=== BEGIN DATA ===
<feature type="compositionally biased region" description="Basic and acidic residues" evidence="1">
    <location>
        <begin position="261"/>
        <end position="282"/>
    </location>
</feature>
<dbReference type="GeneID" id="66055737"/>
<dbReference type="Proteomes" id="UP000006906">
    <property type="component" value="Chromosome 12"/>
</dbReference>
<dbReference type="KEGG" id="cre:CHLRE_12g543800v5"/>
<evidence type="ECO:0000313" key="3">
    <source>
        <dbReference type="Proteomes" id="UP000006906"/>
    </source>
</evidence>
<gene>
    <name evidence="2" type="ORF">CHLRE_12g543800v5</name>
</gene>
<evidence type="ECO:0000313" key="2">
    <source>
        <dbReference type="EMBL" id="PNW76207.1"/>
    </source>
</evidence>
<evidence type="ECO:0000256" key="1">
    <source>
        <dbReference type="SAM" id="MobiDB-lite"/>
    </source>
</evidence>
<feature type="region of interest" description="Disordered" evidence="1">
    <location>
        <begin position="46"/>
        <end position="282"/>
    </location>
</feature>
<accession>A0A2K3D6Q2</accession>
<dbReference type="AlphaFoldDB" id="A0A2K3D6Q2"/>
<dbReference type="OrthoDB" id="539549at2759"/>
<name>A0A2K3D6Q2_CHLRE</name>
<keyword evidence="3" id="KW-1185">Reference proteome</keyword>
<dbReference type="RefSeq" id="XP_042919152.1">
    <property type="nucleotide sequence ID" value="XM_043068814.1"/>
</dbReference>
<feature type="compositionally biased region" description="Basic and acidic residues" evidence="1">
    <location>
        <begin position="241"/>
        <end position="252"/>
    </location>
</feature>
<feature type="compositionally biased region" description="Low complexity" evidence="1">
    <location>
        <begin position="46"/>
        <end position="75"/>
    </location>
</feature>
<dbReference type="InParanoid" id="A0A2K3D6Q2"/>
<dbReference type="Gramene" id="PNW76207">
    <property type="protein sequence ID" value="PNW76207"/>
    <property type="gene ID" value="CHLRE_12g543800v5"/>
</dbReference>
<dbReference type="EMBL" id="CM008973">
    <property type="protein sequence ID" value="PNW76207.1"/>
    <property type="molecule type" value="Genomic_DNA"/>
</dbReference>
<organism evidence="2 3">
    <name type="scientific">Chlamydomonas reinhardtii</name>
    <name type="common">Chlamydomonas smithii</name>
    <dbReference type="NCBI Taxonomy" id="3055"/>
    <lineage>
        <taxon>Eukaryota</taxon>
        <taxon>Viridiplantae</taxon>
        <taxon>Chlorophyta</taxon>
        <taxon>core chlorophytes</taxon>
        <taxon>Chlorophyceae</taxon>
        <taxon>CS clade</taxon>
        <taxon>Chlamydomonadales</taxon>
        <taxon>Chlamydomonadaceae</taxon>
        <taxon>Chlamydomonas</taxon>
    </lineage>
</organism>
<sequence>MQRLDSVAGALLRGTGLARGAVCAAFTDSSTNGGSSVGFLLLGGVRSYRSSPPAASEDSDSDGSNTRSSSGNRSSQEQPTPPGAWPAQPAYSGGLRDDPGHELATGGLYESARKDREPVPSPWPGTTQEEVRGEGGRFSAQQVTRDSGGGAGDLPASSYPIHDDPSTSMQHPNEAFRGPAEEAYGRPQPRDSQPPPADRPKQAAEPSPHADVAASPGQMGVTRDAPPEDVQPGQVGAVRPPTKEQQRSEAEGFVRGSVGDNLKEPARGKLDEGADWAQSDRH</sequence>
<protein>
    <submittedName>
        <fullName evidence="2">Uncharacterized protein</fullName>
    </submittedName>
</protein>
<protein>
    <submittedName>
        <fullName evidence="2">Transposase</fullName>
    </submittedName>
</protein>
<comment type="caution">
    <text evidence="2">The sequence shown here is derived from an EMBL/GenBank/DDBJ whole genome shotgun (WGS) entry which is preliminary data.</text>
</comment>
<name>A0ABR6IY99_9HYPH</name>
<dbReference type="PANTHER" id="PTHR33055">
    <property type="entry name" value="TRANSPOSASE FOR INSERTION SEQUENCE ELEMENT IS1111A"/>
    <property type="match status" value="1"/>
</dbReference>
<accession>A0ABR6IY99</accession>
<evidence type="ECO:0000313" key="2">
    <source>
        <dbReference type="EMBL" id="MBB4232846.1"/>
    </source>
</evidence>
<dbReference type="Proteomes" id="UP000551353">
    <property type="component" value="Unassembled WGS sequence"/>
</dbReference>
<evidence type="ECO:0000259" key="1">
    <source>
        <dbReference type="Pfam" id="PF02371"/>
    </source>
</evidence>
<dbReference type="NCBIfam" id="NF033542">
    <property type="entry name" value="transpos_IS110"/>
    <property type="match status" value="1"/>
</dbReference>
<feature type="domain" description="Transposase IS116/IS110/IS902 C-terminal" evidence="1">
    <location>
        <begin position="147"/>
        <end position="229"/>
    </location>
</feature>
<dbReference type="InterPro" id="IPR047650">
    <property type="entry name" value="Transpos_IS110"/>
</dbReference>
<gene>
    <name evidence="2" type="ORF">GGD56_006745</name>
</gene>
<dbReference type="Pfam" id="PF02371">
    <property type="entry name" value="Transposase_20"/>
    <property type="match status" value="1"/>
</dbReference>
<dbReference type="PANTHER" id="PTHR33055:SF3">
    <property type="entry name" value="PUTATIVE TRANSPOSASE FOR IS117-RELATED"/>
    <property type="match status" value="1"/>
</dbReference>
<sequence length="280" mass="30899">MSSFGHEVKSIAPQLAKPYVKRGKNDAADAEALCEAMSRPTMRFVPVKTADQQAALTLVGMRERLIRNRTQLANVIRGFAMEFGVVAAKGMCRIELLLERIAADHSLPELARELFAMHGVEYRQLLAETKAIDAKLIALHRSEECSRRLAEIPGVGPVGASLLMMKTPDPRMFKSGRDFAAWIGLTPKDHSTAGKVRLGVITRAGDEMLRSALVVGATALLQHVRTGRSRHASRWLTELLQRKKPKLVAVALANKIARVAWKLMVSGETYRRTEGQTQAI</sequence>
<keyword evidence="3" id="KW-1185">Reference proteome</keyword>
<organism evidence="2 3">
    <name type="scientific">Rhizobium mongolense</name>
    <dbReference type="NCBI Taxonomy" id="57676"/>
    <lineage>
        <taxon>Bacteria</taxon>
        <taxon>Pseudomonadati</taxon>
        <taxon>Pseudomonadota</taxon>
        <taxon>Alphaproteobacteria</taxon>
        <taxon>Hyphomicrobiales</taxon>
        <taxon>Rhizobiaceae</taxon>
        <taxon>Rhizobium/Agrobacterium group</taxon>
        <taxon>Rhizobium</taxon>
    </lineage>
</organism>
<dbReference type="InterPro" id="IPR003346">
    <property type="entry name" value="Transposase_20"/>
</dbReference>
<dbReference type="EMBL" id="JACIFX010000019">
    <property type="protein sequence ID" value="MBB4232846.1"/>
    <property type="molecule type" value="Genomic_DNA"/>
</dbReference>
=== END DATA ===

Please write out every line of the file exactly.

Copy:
<feature type="compositionally biased region" description="Basic and acidic residues" evidence="1">
    <location>
        <begin position="261"/>
        <end position="282"/>
    </location>
</feature>
<dbReference type="GeneID" id="66055737"/>
<dbReference type="Proteomes" id="UP000006906">
    <property type="component" value="Chromosome 12"/>
</dbReference>
<dbReference type="KEGG" id="cre:CHLRE_12g543800v5"/>
<evidence type="ECO:0000313" key="3">
    <source>
        <dbReference type="Proteomes" id="UP000006906"/>
    </source>
</evidence>
<gene>
    <name evidence="2" type="ORF">CHLRE_12g543800v5</name>
</gene>
<evidence type="ECO:0000313" key="2">
    <source>
        <dbReference type="EMBL" id="PNW76207.1"/>
    </source>
</evidence>
<evidence type="ECO:0000256" key="1">
    <source>
        <dbReference type="SAM" id="MobiDB-lite"/>
    </source>
</evidence>
<feature type="region of interest" description="Disordered" evidence="1">
    <location>
        <begin position="46"/>
        <end position="282"/>
    </location>
</feature>
<accession>A0A2K3D6Q2</accession>
<dbReference type="AlphaFoldDB" id="A0A2K3D6Q2"/>
<dbReference type="OrthoDB" id="539549at2759"/>
<name>A0A2K3D6Q2_CHLRE</name>
<keyword evidence="3" id="KW-1185">Reference proteome</keyword>
<dbReference type="RefSeq" id="XP_042919152.1">
    <property type="nucleotide sequence ID" value="XM_043068814.1"/>
</dbReference>
<feature type="compositionally biased region" description="Basic and acidic residues" evidence="1">
    <location>
        <begin position="241"/>
        <end position="252"/>
    </location>
</feature>
<feature type="compositionally biased region" description="Low complexity" evidence="1">
    <location>
        <begin position="46"/>
        <end position="75"/>
    </location>
</feature>
<dbReference type="InParanoid" id="A0A2K3D6Q2"/>
<dbReference type="Gramene" id="PNW76207">
    <property type="protein sequence ID" value="PNW76207"/>
    <property type="gene ID" value="CHLRE_12g543800v5"/>
</dbReference>
<dbReference type="EMBL" id="CM008973">
    <property type="protein sequence ID" value="PNW76207.1"/>
    <property type="molecule type" value="Genomic_DNA"/>
</dbReference>
<organism evidence="2 3">
    <name type="scientific">Chlamydomonas reinhardtii</name>
    <name type="common">Chlamydomonas smithii</name>
    <dbReference type="NCBI Taxonomy" id="3055"/>
    <lineage>
        <taxon>Eukaryota</taxon>
        <taxon>Viridiplantae</taxon>
        <taxon>Chlorophyta</taxon>
        <taxon>core chlorophytes</taxon>
        <taxon>Chlorophyceae</taxon>
        <taxon>CS clade</taxon>
        <taxon>Chlamydomonadales</taxon>
        <taxon>Chlamydomonadaceae</taxon>
        <taxon>Chlamydomonas</taxon>
    </lineage>
</organism>
<sequence>MQRLDSVAGALLRGTGLARGAVCAAFTDSSTNGGSSVGFLLLGGVRSYRSSPPAASEDSDSDGSNTRSSSGNRSSQEQPTPPGAWPAQPAYSGGLRDDPGHELATGGLYESARKDREPVPSPWPGTTQEEVRGEGGRFSAQQVTRDSGGGAGDLPASSYPIHDDPSTSMQHPNEAFRGPAEEAYGRPQPRDSQPPPADRPKQAAEPSPHADVAASPGQMGVTRDAPPEDVQPGQVGAVRPPTKEQQRSEAEGFVRGSVGDNLKEPARGKLDEGADWAQSDRH</sequence>
<protein>
    <submittedName>
        <fullName evidence="2">Uncharacterized protein</fullName>
    </submittedName>
</protein>
<protein>
    <submittedName>
        <fullName evidence="2">Transposase</fullName>
    </submittedName>
</protein>
<comment type="caution">
    <text evidence="2">The sequence shown here is derived from an EMBL/GenBank/DDBJ whole genome shotgun (WGS) entry which is preliminary data.</text>
</comment>
<name>A0ABR6IY99_9HYPH</name>
<dbReference type="PANTHER" id="PTHR33055">
    <property type="entry name" value="TRANSPOSASE FOR INSERTION SEQUENCE ELEMENT IS1111A"/>
    <property type="match status" value="1"/>
</dbReference>
<accession>A0ABR6IY99</accession>
<evidence type="ECO:0000313" key="2">
    <source>
        <dbReference type="EMBL" id="MBB4232846.1"/>
    </source>
</evidence>
<dbReference type="Proteomes" id="UP000551353">
    <property type="component" value="Unassembled WGS sequence"/>
</dbReference>
<evidence type="ECO:0000259" key="1">
    <source>
        <dbReference type="Pfam" id="PF02371"/>
    </source>
</evidence>
<dbReference type="NCBIfam" id="NF033542">
    <property type="entry name" value="transpos_IS110"/>
    <property type="match status" value="1"/>
</dbReference>
<feature type="domain" description="Transposase IS116/IS110/IS902 C-terminal" evidence="1">
    <location>
        <begin position="147"/>
        <end position="229"/>
    </location>
</feature>
<dbReference type="InterPro" id="IPR047650">
    <property type="entry name" value="Transpos_IS110"/>
</dbReference>
<gene>
    <name evidence="2" type="ORF">GGD56_006745</name>
</gene>
<dbReference type="Pfam" id="PF02371">
    <property type="entry name" value="Transposase_20"/>
    <property type="match status" value="1"/>
</dbReference>
<dbReference type="PANTHER" id="PTHR33055:SF3">
    <property type="entry name" value="PUTATIVE TRANSPOSASE FOR IS117-RELATED"/>
    <property type="match status" value="1"/>
</dbReference>
<sequence length="280" mass="30899">MSSFGHEVKSIAPQLAKPYVKRGKNDAADAEALCEAMSRPTMRFVPVKTADQQAALTLVGMRERLIRNRTQLANVIRGFAMEFGVVAAKGMCRIELLLERIAADHSLPELARELFAMHGVEYRQLLAETKAIDAKLIALHRSEECSRRLAEIPGVGPVGASLLMMKTPDPRMFKSGRDFAAWIGLTPKDHSTAGKVRLGVITRAGDEMLRSALVVGATALLQHVRTGRSRHASRWLTELLQRKKPKLVAVALANKIARVAWKLMVSGETYRRTEGQTQAI</sequence>
<keyword evidence="3" id="KW-1185">Reference proteome</keyword>
<organism evidence="2 3">
    <name type="scientific">Rhizobium mongolense</name>
    <dbReference type="NCBI Taxonomy" id="57676"/>
    <lineage>
        <taxon>Bacteria</taxon>
        <taxon>Pseudomonadati</taxon>
        <taxon>Pseudomonadota</taxon>
        <taxon>Alphaproteobacteria</taxon>
        <taxon>Hyphomicrobiales</taxon>
        <taxon>Rhizobiaceae</taxon>
        <taxon>Rhizobium/Agrobacterium group</taxon>
        <taxon>Rhizobium</taxon>
    </lineage>
</organism>
<dbReference type="InterPro" id="IPR003346">
    <property type="entry name" value="Transposase_20"/>
</dbReference>
<dbReference type="EMBL" id="JACIFX010000019">
    <property type="protein sequence ID" value="MBB4232846.1"/>
    <property type="molecule type" value="Genomic_DNA"/>
</dbReference>